/ photography

Lightroom vs Aperture vs CameraBag

I’ve decided to wait until WWDC is over with before making a decision on what photo editing software to go with. I’ve been wondering about the pros and cons of going with either Lightroom or Aperture, and neither is an ideal choice at the moment.

Half of the question is answered I suppose: Adobe’s Creative Cloud strikes me as exceptionally ill-willed towards the customer. The more I think about it, the more I am opposed to it.

At first, I was mostly concerned with the lack of freedom that comes with a subscription model.

But, there’s clearly the issue of access reliability, and its close cousins, security and privacy, which should be considered as well. (Thanks to Christopher Butler for the link.)

As long as Creative Cloud is scheduled to be required for using Adobe products in the future, I won’t be using them. I’m sure they won’t miss me.

As for Aperture, I’m holding out for WWDC before I make my decision. The current version of Aperture is quite old. I’ve been talking with people who know more than I do about these things, and no one has had a single good word to say about Aperture, but I’m hoping an excellent update will happen soon.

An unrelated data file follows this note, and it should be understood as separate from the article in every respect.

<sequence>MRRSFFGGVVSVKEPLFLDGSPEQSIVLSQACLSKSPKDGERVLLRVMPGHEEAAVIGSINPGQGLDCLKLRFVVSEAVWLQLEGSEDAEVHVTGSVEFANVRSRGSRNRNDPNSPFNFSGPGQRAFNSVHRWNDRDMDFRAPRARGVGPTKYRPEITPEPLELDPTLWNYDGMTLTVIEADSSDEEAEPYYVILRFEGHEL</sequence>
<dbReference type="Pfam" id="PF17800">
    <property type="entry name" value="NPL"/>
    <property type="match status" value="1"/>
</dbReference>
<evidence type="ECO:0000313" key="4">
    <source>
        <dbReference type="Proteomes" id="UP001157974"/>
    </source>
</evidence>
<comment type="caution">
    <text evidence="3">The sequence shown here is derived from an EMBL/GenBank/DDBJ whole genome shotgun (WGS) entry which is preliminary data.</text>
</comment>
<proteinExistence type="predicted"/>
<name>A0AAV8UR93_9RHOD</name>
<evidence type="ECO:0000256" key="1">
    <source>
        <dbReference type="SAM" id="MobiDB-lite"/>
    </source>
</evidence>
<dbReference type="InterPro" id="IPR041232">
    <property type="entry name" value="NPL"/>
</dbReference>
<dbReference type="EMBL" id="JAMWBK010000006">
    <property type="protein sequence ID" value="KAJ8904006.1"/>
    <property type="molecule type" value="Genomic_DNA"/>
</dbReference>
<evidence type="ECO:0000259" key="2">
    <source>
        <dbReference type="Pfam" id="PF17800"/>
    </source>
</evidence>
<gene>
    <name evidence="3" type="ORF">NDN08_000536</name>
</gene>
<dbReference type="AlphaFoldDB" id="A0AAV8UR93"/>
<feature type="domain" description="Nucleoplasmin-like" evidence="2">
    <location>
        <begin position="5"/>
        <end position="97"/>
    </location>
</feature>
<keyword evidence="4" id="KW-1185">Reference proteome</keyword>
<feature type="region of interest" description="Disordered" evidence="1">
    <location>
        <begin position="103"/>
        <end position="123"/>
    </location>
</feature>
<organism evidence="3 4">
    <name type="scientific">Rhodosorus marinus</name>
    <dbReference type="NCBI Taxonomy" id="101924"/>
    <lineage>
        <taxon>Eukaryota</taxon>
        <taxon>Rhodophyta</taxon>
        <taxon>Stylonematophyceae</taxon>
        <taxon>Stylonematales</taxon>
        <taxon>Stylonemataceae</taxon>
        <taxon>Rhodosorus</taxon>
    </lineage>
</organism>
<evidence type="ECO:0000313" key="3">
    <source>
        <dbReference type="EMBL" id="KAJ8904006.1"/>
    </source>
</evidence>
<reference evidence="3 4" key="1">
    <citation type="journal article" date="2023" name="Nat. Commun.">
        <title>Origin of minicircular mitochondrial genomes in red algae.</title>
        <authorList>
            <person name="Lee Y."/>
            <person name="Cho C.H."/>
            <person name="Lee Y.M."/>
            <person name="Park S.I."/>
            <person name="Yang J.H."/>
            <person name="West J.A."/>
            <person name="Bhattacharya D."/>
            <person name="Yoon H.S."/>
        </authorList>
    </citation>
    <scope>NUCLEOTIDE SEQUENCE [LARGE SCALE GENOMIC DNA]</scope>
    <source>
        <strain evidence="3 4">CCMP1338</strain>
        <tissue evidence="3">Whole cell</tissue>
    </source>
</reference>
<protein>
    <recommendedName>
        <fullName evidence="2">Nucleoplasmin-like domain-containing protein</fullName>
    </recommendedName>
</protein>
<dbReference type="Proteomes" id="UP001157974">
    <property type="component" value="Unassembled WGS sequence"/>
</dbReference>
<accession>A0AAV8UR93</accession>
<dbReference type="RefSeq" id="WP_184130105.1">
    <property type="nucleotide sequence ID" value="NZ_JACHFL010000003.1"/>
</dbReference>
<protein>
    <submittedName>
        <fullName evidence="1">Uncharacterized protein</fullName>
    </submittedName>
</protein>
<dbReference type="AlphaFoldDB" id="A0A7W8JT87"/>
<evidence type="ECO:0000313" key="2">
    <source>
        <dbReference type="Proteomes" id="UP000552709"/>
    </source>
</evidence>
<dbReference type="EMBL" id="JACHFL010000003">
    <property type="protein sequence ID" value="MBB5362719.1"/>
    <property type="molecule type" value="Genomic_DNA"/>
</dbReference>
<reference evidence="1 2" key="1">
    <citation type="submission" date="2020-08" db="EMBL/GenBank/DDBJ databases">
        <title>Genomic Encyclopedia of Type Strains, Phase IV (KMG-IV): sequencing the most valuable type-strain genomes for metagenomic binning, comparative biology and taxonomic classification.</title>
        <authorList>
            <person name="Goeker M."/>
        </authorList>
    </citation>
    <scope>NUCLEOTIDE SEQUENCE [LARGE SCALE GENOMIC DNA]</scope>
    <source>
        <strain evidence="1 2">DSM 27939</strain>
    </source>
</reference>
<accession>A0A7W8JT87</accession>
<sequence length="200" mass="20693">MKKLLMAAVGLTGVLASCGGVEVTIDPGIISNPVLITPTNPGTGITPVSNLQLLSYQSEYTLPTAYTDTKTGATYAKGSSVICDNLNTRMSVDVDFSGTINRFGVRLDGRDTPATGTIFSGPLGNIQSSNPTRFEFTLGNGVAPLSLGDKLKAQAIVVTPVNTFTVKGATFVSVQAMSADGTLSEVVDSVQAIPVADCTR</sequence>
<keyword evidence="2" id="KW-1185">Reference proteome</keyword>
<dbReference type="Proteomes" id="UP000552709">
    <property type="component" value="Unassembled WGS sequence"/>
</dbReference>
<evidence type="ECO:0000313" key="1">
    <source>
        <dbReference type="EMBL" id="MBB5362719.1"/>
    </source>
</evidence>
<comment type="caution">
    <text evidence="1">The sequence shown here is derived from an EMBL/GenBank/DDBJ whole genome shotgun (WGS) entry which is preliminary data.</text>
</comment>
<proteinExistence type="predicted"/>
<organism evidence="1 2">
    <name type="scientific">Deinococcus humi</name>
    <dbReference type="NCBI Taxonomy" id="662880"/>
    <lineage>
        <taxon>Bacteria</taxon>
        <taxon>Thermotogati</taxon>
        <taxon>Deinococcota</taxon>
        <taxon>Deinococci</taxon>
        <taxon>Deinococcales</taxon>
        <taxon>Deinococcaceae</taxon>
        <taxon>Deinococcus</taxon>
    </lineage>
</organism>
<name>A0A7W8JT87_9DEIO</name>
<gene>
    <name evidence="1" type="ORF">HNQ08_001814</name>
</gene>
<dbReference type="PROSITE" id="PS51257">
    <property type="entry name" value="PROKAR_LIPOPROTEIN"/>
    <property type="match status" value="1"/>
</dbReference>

In the interim, I’m using CameraBag 2.5. I like it enough as a standalone app for photo editing. Actually, that’s a bit of an understatement: it’s fun to use, plain and simple.

At my level of understanding of photo editing, CameraBag doesn’t overwhelm me; at the same time it is more than just a simple filter app (although it can do that too).

But having the editor and the library in separate apps (CameraBag and iPhoto) presents workflow inefficiencies that I’m unhappy with. I have to deal with importing and exporting and organizing files every time I edit a photo. Plus it means I can’t preserve my edits with the photo. I understand that this would be a deal-breaker for photo pros. I’m still used to one-time exports for edits on my iPhone, so this doesn’t bother me so much. Yet.

So now I’m trying to figure out how to avoid some repeated file shuffling through automation.